AIDS prevention is the same in Kansas City and Kampala.
Urban planning in Chicago is no different than in Shanghai.
Justice system reform is the same in Boston and Baghdad.
Of course not-but for many people it's easy to assume that American solutions can simply be transferred overseas. This is due in no small part to the fact that there are no commonly respected standards for individuals practicing international development and relief. Under-qualified practitioners have in some cases led to poor development projects, inept use of foreign assistance resources, and the overall detriment of international development as a field. Lawyers have standards established by the American Bar Association, midwives the American Association of Nurse Midwives, physicians, engineers, realtors, even air- conditioning contractors are licensed and have professional associations. All one needs to be "qualified" as an international development practitioner is a passport.
With the best intentions, people go to the developing world to try to help, often lacking the most basic knowledge or tools to accomplish their goals. Sometimes, they can't even provide shelter or water for themselves, let alone the people they set out to help. The difference between charity and development is widely misunderstood. They are not the same.
But this naivety or, perhaps, arrogance, extends into the professional echelons as well. Domestic experts on health, economics, agriculture or the environment, some with stellar achievements to their credit, generally are missing some critical knowledge, that is, an understanding of the foundations of international development. Effective development requires familiarity with the body of learning that has come from 50 years of specialized effort and investment, applying technical expertise in the very different conditions of developing countries.
International development needs many more brilliant minds to tackle the daunting challenges of poverty, infectious disease, hunger, and natural disasters. By establishing not only a basic minimum standards to enter the profession, but also a clear path of advancement in it, promising and experienced development practitioners can be more easily be identified by companies and non-governmental organizations (NGOs) working overseas. Further, those wishing to enter the field would know what education and experience is required and how to follow that path.
International companies and prominent NGOs with experience overseeing large-scale development programs generally know what to look for on a resume when they are hiring professionals to run their programs. In this way, these organizations self select new members to the echelons of the development profession.
However, in emergencies or rapidly initiated development initiatives, groups not ordinarily involved in development and relief are drawn into action. In some cases, government agencies, companies and NGOs without significant international development or relief experience are designing and managing development interventions without the knowledge of approaches shown to be successful in similar circumstances in the past. Iraq, Afghanistan, and the Indian Ocean tsunami offer recent instances. The international response to the genocide in Rwanda includes some of the better documented examples. It is in no way typical that foreign aid programs are designed and managed by those without knowledge of the fundamentals of development, but it is not uncommon.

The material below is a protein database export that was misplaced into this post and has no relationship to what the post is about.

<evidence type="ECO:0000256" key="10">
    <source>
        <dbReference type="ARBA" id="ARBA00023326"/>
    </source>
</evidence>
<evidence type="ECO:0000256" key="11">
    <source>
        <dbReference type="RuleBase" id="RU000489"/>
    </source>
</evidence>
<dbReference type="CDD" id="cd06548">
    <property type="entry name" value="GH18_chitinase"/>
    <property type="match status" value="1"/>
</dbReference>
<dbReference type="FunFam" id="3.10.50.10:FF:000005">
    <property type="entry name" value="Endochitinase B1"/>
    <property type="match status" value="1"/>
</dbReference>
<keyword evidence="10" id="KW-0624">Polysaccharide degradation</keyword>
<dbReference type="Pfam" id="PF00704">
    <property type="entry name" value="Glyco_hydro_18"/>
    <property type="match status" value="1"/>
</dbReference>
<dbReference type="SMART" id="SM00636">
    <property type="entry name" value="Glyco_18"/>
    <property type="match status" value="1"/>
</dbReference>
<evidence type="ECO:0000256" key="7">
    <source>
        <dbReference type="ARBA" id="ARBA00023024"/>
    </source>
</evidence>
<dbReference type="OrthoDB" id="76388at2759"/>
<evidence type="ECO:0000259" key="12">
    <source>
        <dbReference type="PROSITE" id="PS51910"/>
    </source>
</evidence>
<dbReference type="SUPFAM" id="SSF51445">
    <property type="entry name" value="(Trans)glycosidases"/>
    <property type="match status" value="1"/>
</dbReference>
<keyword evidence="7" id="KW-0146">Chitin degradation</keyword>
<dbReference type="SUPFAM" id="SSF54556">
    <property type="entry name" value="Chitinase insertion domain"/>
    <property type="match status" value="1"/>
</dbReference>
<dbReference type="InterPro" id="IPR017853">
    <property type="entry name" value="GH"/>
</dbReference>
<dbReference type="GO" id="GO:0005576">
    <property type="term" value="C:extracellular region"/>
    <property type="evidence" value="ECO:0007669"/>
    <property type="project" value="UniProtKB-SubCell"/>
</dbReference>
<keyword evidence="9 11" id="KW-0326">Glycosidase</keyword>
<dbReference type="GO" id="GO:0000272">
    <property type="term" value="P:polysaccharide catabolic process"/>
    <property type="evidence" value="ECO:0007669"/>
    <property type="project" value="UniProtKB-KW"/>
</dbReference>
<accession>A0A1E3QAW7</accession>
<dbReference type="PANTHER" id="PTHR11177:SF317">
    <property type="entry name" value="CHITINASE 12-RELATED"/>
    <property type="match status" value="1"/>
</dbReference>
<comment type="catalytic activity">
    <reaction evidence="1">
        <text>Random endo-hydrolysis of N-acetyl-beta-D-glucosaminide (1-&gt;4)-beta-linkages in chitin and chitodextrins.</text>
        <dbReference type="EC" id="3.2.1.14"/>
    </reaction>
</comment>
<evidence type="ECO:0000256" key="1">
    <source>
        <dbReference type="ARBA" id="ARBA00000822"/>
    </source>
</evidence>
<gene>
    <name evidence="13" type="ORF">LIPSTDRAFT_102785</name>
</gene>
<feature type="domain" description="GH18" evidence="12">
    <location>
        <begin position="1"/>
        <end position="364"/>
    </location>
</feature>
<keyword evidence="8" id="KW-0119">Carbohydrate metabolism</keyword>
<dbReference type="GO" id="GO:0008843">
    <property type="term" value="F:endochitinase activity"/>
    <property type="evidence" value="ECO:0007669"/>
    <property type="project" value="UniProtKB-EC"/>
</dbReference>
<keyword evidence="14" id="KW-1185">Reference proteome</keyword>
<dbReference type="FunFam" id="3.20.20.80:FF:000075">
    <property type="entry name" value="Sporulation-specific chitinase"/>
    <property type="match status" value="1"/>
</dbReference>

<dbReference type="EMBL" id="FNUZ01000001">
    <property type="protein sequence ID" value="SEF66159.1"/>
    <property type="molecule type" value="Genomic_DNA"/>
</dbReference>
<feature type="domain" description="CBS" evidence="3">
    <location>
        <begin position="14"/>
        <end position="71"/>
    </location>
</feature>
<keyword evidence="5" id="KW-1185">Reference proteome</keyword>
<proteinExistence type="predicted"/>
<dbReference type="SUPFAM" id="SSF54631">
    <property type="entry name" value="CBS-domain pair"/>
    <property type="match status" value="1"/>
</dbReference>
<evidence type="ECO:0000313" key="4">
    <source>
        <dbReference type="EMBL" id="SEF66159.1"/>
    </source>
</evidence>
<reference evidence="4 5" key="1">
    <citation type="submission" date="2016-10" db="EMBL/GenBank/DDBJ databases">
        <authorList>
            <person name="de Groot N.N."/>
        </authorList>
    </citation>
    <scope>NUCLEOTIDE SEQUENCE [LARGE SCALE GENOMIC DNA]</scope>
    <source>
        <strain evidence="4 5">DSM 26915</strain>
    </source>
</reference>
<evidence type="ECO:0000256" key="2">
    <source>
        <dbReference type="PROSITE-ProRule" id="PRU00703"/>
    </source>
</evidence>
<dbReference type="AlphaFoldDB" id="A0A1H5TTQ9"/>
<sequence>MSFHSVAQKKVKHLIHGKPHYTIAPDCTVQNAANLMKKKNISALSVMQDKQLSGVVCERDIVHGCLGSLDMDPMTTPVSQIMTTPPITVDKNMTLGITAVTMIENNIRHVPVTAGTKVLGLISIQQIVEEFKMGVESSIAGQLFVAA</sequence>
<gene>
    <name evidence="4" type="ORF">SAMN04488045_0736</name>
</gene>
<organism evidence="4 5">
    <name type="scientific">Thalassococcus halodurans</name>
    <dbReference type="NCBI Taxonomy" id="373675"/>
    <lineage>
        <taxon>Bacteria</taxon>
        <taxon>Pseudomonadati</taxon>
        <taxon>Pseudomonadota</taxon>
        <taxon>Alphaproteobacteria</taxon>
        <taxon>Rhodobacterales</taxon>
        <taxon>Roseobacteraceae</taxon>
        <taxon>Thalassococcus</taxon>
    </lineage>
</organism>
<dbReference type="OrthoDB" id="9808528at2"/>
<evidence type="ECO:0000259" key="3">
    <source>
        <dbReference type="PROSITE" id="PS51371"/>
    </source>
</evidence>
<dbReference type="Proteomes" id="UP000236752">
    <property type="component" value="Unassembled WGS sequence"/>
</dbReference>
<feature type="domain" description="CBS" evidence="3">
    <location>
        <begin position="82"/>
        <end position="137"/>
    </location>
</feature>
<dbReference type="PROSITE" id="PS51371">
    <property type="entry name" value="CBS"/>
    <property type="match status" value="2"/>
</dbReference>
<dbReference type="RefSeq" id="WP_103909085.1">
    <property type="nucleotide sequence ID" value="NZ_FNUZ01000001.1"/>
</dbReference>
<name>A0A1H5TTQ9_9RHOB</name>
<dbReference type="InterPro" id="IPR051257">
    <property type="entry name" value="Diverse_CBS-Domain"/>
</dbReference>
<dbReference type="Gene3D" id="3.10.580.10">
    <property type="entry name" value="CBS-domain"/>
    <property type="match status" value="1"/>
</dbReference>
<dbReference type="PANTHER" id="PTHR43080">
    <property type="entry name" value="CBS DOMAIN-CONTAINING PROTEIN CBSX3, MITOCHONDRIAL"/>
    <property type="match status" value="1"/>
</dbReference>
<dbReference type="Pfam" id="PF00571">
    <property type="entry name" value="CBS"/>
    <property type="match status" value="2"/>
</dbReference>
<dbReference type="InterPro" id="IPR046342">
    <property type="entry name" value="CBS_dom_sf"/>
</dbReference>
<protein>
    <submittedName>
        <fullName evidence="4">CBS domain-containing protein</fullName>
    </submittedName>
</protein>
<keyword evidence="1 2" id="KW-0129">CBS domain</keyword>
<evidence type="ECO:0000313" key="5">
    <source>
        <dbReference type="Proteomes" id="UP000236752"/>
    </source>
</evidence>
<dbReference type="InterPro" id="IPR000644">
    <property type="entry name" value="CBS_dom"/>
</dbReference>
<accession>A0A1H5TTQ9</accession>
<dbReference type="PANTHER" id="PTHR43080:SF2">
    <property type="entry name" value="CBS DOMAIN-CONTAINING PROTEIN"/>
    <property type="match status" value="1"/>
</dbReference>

You have heard the good-hearted but inappropriate call for medicines, clothes, or food in response to disasters such as the 2004 Indian Ocean Tsunami or Hurricane Mitch. These donated goods go unused and clog distribution channels slowing delivery of critical commodities. In other cases, inappropriate vaccines were recommended for refugees, funding was invested in sophisticated medical equipment that could not be maintained, or road systems were built that spoiled fish breeding sites damaging, rather than strengthening, a local economy.
Though well intentioned, efforts such as these are sometimes uninformed by the best practices (or historical failures) of international development. As a result, mistakes of the past can be repeated and what is already well-documented by the international development community has to be relearned. When this happens, scarce resources are squandered, credibility for the profession is diminished, and, most importantly, the developing countries themselves continue to suffer needlessly as a result.
With accepted minimum standards for knowledge and experience, the field of international development could rise in stature and begin to establish itself as a "profession." Practitioners typically develop standards themselves through associations and, over time, some standards have become de facto or even legal requirements.
Those that lead development programs should be required to have a graduate degree in a technical field, with an emphasis on the developing world. In addition, significant practical experience working in the developing world is necessary. For entry-level professionals, this might entail experience in the Peace Corps, with the Jesuit Volunteers International, or other similar groups. Cross-cultural experience is also vital to begin to understand the context within which development must occur. Additional standards or criteria may also be appropriate depending on the specialty of focus. For those who have been working in international development for many years, sufficient field experience would substitute for an appropriate advanced degree.